For the last several issues, the Locke children have been running around finding keys, and trying to cope with the drama that surrounds teenager’s lives. With only fourteen issues remaining in this fantastic series, when is something big going to happen?
Previously in Locke & Key: February wasn’t a very good month for Tyler. Not only did he have to cope with weekly attacks from the Dark Lady (aka Zack – SPOILER!), but he had his heart crushed, and discovered his classes weren’t going as good as they should .
A MAJOR BREAKTHROUGH
Tyler never came across in this series as a dumb jock, more like a kid who needs some direction in his life. The realization that he needs to take charge of his life comes front and center in this issue, as readers discover he’s doing much better in school, has been offered a scholarship to the same university his parents met, and he’s been quietly putting together the clues that point to someone in his inner circle being behind the Dark Lady attacks.
The story really kicks into high gear when Tyler sees and opportunity to investigate Zack’s home while the demon/villain/bad guy is otherwise preoccupied at a fencing tournament. Unfortunately, Zack is more of a foe than Tyler planned for, which probably explains why he has been around for as long as he has, and by issue’s end, Zack has Tyler at the tip of a sword and ready to run him through if he doesn’t divulge the location of the Omega Key.
In the previous issue, Joe Hill blasted readers through the month of February, introducing new keys and magical items without giving a lot of explanation. This month the story slows down, and while we are still presented with magical items, little explanation is needed as the devices are used to wrangle Tyler right after he discovers Zack is the big bad. While the first series introduced readers to the Locke family in a very traditional story telling way, and the second series ramped up the mystery of the keys with each installment, I’m really glad Hill is taking a very different approach to telling the stories in this series. Instead of methodical storytelling, which gets really old, really fast, Hill is mixing it up. One issue looked at the story from Bode’s perspective, the rapid, nearly dialogue free fourth issue, and now this installment, which gets everything back on track and serves up the much needed hook to carry readers through the next arc of this series.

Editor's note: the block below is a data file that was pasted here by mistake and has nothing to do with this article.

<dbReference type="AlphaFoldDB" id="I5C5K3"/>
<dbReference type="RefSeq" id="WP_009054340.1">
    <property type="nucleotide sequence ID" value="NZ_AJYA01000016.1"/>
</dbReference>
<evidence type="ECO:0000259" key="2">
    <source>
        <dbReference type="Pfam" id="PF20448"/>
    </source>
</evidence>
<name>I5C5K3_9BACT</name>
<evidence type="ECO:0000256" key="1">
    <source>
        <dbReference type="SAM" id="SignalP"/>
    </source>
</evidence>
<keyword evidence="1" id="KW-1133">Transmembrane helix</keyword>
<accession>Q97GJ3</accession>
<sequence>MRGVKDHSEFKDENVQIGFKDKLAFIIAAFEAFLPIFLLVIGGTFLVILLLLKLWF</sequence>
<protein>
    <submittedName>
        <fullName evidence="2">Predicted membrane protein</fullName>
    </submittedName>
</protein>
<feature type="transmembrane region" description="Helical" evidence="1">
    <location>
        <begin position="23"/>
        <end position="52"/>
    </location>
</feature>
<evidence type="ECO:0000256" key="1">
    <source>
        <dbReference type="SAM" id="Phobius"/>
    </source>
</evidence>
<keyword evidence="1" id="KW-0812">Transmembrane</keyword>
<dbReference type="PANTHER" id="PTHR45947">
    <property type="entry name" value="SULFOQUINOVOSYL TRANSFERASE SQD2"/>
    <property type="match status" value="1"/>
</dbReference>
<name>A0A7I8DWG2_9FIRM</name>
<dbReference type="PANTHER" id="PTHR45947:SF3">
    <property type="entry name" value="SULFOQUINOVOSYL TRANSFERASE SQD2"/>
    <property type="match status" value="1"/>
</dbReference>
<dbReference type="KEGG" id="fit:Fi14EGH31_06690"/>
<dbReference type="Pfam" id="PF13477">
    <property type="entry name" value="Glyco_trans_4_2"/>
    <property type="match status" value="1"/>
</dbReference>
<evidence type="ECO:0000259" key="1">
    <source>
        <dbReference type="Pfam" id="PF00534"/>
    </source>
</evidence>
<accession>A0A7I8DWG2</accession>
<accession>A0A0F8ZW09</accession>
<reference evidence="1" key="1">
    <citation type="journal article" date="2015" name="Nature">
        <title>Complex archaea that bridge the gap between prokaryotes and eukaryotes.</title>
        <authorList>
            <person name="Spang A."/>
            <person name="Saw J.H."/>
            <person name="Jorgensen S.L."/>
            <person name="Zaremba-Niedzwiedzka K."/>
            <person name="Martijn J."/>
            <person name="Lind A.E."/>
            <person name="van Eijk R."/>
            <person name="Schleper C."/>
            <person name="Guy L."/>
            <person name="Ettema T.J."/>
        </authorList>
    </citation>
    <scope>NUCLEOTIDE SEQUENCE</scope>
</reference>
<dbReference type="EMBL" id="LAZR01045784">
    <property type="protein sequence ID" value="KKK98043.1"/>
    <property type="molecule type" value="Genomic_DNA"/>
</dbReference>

BLOOD, BLOOD, EVERYWHERE
Since I first found Locke & Key, I’ve been praising Gabriel Rodriguez’s art. In my mind, the guy can do no wrong. He’s one of the few artists that is consistently awesome issue after issue. And whether he is teasing us with new keys hidden in a room, or dazzling us with his ability to create a highly detailed environments, I never get tired of gazing upon his work.
Cover art is something I rarely talk about, because most comics today either have a different artist doing the cover work, or the cover is in no way related to the content inside. With Rodriguez, it takes a while, but eventually a theme emerges. In Keys to the Kingdom, each cover is splashed with blood to represent the increased violence and risk that accompanies the story. This issue focuses on the willingness to spill blood in order to get to the Omega Key, and the tease for next issue has me concerned about Tyler, especially after the cliffhanger ending this month.
BOTTOM LINE: BUY IT!
I know some readers hate it when I jump up and down telling people to buy Locke & Key, Atomic Robo, and other favorite titles, but there is a reason for it. Once you get on board, people end up loving the series. Once again, Locke & Key adds an exciting new turn of events in the big overall story, puts a central character in a true life or death situation, and has art that will blow your mind – or at least get you wondering why all comic book art can’t be this good and this consistent. Hill and Rodriguez once again hit it out of the part with this installment, and I’m very happy to give this issue 5 out of 5 Stars.